Once marijuana became illegal in 1937 legal prohibitions against the drug have cost tax payers billions of dollars in law enforcement. Billions of dollars have also been lost in revenues if marijuana had been taxed in the same manner as are alcohol and tobacco. Decriminalizing marijuana has a very large potential for becoming a large source of additional tax revenue. The government profits millions of dollars in cigarette and alcohol taxes. Imagine how much more money could be made if marijuana became legal.
America should have learned this from the prohibition of alcohol. The government uses criminal penalties in an attempt to stop users, but over 25 million people use marijuana annually. Cannabis is the largest cash crop in the United States, currently. I believe prohibition could actually increase drug use for teenagers. Marijuana, now days, is extremely easy to get, and most drug dealers don’t have age restrictions.
After endless amounts of research it has been concluded that legalizing cannabis would be the best financial decision for the United States. Taxation on marijuana could bring estimate revenue of 14 billion dollars annually, according to Professor Miron. Since you can make jewelry and satchels marijuana becoming legal could also provide jobs. There would be manufacturing
With the value of the illicit marijuana market estimated to be $113 billion, maintaining marijuana prohibition costs the taxpayer a further $31.1 billion (Gettman, 1). Legalizing and taxing marijuana would not bring the United States into virgin territory. For the past 20 years, marijuana use has been legal for individuals over the age of 21 in the Netherlands. Contrary to popular belief, legalization in that country has not led to a surge in marijuana usage. For most age groups, marijuana usage statistics are similar between the Dutch and the Americans.
South University Legalizing Marijuana Computer and Literacy ITS 1000 Michael L Smith October 18, 2013 Michael L. Smith Computer and Literacy: ITS 1000 Instructor: Carmen Flores October 18, 2013 Legalizing Marijauna In regards to illicit drugs, an epidemic that has a stronghold on our country caused a movement. That movement was and still is today, “the war on drugs”. Illegal drugs enters this country at an unexplainable alarming rate. In the United States alone the drug market is one of the most profitable in the world. (Agency, 2004) My intent is not to focus on the profitability of illegal drugs but the debate of legalization in particularly marijuana.
The topic of legalizing marijuana is a very controversial issue in American politics today. Marijuana has been vilified in America for over 70 years. Despite it’s many practical uses, medicinal and industrial, our Federal government insists on maintaining the status quo that the growth, possession and use of marijuana is criminal despite the evidence that the legalization of marijuana would have a positive influence on America. The illegality of marijuana has hurt society more than it has helped, legalization would benefit America both economically and medically. Twenty years ago, only 16% of the public said the use of marijuana should be legal and 81% said it should not be legal.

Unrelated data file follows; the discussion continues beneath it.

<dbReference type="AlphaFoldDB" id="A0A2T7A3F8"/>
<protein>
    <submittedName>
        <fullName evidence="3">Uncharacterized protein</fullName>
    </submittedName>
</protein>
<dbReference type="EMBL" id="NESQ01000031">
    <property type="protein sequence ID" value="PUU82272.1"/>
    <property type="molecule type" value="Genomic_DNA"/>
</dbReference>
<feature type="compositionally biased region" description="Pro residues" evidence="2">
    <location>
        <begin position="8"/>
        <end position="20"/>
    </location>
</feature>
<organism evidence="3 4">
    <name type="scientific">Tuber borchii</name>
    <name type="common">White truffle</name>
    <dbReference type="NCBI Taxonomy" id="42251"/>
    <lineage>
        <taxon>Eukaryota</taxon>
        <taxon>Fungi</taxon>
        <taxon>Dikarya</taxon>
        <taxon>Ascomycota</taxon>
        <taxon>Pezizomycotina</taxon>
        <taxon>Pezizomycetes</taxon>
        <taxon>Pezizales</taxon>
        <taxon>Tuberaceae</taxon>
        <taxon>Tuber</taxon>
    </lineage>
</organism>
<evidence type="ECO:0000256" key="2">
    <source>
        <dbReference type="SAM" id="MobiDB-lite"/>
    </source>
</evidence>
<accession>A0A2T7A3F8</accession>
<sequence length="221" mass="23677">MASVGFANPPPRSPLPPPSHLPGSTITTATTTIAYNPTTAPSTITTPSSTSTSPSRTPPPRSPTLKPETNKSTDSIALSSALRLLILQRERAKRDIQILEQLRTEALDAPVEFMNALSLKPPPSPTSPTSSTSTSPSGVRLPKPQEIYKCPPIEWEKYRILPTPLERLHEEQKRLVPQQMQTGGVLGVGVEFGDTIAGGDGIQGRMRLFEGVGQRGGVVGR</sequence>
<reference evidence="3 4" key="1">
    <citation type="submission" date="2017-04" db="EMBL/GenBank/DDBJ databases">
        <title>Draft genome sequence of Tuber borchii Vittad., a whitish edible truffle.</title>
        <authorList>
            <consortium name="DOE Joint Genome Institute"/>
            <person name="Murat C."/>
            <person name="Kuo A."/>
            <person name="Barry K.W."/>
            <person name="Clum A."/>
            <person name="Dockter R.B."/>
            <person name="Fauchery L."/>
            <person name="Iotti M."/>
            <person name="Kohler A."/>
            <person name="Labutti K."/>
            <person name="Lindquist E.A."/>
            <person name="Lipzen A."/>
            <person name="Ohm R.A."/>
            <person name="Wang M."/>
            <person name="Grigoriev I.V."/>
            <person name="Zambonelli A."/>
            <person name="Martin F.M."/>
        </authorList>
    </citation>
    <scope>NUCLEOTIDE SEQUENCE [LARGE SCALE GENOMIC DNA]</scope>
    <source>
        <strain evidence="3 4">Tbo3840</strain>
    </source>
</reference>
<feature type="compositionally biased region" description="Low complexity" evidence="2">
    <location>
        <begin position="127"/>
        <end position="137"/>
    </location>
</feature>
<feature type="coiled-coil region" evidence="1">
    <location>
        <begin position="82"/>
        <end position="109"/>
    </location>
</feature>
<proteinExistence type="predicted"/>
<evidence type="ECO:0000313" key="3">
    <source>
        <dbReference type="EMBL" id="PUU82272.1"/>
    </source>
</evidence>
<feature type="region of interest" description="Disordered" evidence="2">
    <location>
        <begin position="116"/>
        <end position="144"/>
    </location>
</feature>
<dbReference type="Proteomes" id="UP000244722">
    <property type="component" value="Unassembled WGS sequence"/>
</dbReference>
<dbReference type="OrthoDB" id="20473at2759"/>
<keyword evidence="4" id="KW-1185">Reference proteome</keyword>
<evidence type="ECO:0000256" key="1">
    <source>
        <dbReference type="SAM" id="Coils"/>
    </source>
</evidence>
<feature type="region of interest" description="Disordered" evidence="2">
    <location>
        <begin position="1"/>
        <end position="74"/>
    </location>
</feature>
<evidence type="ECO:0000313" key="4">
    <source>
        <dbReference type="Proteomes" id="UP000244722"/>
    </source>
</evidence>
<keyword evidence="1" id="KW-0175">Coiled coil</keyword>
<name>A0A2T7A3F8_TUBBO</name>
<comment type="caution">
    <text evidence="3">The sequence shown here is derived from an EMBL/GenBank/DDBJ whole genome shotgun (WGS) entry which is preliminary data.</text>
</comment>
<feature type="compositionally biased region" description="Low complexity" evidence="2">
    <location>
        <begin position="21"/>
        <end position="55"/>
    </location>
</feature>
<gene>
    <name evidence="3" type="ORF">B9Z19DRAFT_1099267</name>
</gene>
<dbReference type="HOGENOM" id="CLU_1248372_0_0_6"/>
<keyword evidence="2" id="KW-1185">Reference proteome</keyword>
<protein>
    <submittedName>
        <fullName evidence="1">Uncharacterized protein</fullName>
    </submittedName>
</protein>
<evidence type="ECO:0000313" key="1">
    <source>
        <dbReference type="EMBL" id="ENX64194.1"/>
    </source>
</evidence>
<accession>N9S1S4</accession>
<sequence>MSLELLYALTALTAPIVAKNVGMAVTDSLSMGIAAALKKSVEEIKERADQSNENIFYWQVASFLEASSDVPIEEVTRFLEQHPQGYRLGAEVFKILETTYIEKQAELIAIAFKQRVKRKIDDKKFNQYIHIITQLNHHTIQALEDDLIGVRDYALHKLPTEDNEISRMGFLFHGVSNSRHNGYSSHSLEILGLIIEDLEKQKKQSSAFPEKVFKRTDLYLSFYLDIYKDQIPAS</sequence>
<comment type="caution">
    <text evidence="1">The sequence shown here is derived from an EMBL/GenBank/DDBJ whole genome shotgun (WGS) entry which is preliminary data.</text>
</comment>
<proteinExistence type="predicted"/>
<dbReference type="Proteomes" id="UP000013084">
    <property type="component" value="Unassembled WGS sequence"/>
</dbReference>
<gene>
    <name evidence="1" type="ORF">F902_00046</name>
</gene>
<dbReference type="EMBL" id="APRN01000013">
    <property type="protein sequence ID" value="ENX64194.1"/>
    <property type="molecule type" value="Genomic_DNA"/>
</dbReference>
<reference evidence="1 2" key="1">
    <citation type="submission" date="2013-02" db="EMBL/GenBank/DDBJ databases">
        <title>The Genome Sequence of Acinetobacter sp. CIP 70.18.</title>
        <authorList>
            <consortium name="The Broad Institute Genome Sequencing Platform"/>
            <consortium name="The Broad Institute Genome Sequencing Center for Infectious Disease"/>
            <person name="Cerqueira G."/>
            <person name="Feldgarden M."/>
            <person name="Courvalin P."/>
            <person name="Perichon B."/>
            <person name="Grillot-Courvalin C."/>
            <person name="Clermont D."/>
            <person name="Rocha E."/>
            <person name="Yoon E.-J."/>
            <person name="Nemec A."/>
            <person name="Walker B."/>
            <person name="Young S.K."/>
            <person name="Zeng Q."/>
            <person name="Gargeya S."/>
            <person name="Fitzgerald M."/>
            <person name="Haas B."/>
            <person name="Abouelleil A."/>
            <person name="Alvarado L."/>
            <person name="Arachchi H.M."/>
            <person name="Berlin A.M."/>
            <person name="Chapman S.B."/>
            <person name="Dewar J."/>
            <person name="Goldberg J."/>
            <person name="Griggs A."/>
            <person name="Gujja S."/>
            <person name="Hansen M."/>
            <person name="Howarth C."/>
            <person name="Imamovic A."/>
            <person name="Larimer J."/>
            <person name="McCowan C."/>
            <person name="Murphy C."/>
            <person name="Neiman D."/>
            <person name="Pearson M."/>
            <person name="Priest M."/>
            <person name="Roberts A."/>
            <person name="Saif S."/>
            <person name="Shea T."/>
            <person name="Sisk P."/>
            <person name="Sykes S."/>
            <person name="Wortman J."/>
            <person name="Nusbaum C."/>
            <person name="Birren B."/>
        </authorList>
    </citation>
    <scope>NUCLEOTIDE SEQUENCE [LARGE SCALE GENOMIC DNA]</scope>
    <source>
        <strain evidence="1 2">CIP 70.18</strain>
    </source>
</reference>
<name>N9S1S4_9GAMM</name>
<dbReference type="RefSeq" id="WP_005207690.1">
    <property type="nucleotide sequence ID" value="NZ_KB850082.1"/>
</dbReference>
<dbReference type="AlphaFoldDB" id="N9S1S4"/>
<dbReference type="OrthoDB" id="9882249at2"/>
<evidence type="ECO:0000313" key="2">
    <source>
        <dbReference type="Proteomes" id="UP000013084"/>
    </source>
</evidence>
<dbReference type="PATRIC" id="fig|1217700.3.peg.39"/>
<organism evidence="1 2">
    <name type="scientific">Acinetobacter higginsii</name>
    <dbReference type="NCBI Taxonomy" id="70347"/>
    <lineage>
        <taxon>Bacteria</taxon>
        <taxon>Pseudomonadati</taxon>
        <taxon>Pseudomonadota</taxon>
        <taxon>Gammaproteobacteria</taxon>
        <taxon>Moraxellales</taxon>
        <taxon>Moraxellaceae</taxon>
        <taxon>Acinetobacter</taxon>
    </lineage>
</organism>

Michael Wallman Professor Scott English Composition 008 February 10, 2013 Compare and Contrast Alcohol and Marijuana If you’re like most Americans, you have been led to believe that marijuana is a dangerous and addictive drug that has destroyed the lives of millions of teens and adults. You have also been made to believe that marijuana causes lung cancer and is a “gateway” to harder drugs. People are also convinced that people who use marijuana are losers who sit on the couch all day doing nothing. To say that marijuana has been given a bad rap over the past few decades is an understatement. So, lets wipe the slate clean and start over.
Marijuana can have dras-tic effects on the American culture medically and economically. Being outlawed in most of the states, it has since been falsely accused with having many negative side-effects... almost none being scientifically proven. It causes a knowledgeable person to wonder why marijuana is kept prohibited, while harmful substances such as alcohol and tobacco are kept legal and supported by the government. Around 50,000 people die each year from alcohol poisoning. Similarly, more than 400,000 deaths each year are attributed to tobacco smoking.
According to The World Health Organization, even though the United States has more stringent marijuana laws than the United Kingdom, the United States’ use rates among teenagers are significantly higher (Backett). Recall that when alcohol was prohibited, not only did the demand go up but so did the supply— exactly what can be seen with marijuana in today’s underground economy. This insatiable demand creates a vacuum between the United States and Mexico, where foreign marijuana is smuggled into the country, thus causing the drug czars to become rich off of American money which they may use, in part, to supplement their weaponry needs. So, through a chain of processes, Prohibition is actually fueling the very thing it is made to prevent. Marijuana’s Underground With the black-market marijuana industry becoming increasingly wealthy, the drug czars, are finding themselves dealing with several competitors.
They say that marijuana is not as harmful as alcohol or tobacco products so why shouldn’t it be legal? One of the biggest things on people’s minds is the money that can be made from the growing and selling of marijuana and how much the government wastes each year trying to fight a losing battle on the war against marijuana.